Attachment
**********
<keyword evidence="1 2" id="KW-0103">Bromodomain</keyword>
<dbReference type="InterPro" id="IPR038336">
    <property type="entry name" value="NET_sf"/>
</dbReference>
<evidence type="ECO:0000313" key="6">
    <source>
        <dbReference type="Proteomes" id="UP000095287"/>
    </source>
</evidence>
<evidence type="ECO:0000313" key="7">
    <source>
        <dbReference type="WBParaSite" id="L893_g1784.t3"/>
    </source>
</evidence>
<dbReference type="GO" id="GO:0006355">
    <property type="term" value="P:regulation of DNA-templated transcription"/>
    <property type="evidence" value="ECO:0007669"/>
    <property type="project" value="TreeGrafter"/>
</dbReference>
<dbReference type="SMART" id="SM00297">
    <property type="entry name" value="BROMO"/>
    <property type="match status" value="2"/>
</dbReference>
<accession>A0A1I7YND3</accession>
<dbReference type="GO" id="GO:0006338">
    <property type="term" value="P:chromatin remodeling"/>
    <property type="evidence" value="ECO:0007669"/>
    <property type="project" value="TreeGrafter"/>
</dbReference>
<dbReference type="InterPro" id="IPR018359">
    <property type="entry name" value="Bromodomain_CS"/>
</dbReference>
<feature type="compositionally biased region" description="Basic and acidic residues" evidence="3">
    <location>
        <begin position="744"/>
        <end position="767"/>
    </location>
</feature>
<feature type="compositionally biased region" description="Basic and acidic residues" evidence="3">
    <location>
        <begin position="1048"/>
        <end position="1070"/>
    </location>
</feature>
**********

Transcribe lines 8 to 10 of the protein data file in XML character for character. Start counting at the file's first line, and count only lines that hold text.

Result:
    </source>
</evidence>
<evidence type="ECO:0000313" key="7">